Any Star Wars property requires a funny robot and someone large and hairy. This robot is a tall, reprogrammed Imperial droid called K2SO, voiced by Alan Tudyk in a prissy-Brit voice. The gag is that K2SO is a total bitch. I mean, total. Wen Jiang is the hairy one, Baze Malbus, though not a Wookie. The amazing Riz Ahmed (of The Night Of) is an Empire pilot who has apparently defected with [redacted]. I’m bound to say this is easily the hippest multinational cast of any Star Wars picture. Ahmed and Mendelsohn have given two of the best TV performances I’ve ever seen (the latter in Bloodline), Mikkelsen isn’t far behind, Luna made his name with Y Tu Mama También and other art house hits, Whitaker is always a treat, and the Hammer Films legend Peter Cushing is back as the Grand Moff Tarkin. Fancy that, since Cushing has been dead for a couple of decades. Movies can do anything now. (See below for a further assessment.)
The director, Gareth Edwards, did a respectable job with the Godzilla remake, in part by making sure that the big lizard didn’t wear out his welcome, and he does his best in Rogue One to keep the story on track. But the first half of the movie still skips all over the place, to the point where I was wondering how people would even sit still if they weren’t so heavily invested in this particular mythos. (The screenplay — not the story — is credited to heavy hitters Chris Weitz and Tony Gilroy, but if they were the ones who cleaned it up I’d hate to see what they started with.) The action scenes are loud and bright but there’s no art to them. Scores of Storm Troopers get blasted and pitch forward on cue, as casually mowed down as in any video game. The timing is off, too, with shots that should have been snipped off a few beats earlier but presumably weren’t because the special effects were too expensive to leave on the cutting-room floor. Some of those effects feel fresh, though, and some of the settings of rebel camps and nearby marketplaces are a little too fresh — like Afghanistan or Iraq right now, where men prepare to take on the U.S. colossus, which is their idea of the Empire.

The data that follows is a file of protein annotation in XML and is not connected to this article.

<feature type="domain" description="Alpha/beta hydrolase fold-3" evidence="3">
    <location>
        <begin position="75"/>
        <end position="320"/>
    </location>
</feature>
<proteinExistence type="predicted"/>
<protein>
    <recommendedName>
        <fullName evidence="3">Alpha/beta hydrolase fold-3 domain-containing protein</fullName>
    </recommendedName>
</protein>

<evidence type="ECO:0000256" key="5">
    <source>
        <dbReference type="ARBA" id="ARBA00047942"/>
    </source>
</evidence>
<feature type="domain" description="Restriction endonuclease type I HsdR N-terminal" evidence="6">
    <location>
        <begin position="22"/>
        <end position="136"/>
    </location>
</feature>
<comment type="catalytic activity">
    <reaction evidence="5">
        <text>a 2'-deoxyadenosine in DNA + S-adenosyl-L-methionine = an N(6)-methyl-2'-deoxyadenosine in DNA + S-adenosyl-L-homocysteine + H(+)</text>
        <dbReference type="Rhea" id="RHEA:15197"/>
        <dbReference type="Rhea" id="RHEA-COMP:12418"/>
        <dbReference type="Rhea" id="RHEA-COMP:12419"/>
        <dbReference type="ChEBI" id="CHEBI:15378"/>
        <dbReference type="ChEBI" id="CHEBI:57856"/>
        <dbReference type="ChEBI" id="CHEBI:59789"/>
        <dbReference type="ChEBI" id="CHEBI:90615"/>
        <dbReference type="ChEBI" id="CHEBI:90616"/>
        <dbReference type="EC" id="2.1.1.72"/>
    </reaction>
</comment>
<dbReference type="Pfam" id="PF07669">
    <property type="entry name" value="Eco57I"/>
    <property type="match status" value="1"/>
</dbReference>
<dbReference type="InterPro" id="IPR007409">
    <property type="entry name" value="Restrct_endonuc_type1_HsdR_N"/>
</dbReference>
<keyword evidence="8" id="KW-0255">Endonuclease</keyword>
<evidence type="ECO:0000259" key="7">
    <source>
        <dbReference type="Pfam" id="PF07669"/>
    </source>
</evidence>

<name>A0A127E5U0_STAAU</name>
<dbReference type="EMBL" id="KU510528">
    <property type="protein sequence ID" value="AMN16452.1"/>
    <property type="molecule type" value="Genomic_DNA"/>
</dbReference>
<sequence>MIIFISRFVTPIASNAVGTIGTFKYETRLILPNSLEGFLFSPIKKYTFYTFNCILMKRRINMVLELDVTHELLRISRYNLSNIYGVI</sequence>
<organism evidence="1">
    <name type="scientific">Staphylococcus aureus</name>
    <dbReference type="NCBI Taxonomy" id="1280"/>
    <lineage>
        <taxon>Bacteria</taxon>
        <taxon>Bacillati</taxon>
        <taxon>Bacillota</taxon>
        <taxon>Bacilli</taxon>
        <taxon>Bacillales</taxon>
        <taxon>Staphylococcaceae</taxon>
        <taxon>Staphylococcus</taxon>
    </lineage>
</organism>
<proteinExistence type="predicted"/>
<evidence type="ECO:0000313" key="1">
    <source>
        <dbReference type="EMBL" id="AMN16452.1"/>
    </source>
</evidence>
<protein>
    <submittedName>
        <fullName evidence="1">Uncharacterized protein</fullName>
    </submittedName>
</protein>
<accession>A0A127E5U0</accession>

I found the first two-thirds of Rogue One pretty bad, but I have to admit that the last part caught me up and left the preview audience jazzed. The problem with these “franchise” films is that because of the need for more, more, and yet more installments, nothing ever seems wrapped up. But this one arrives at a familiar place and things get pretty well-settled. The final battle is still a bit of a hash but each character gets his or her big moment, and the scale of the thing is a wow no matter how jaded you are. The movie didn’t rekindle the thrill of seeing, say, The Empire Strikes Back, but Rogue One will loom pretty large in the Star Wars galaxy — if only because there’s so little competition.
Now, about Cushing: His head is computer-generated, with vaguely Polar Express skin and an impressionist doing his voice. I suppose some people won’t mind. I do. Cushing remains one of my favorite actors and the excitement of seeing him again onscreen in any form quickly turned to disgust. The thing about Cushing is that he was a gentle soul (much beloved), and that even playing a cold, clipped villain like Tarkin he had a mellifluous, caressing voice that lifted the character out of the realm of stock villainy. Whoever did the impression got some of the vocal mannerisms right but not that essential one. So Cushing has come back from the dead as a sneering, third-rate villain. Even his Baron Frankenstein would have been horrified by this kind of grave-robbing. And you can bet it’s a sign of things to come. I’m already scared that, as I write this, some Alec Guinness impersonator is clearing his throat.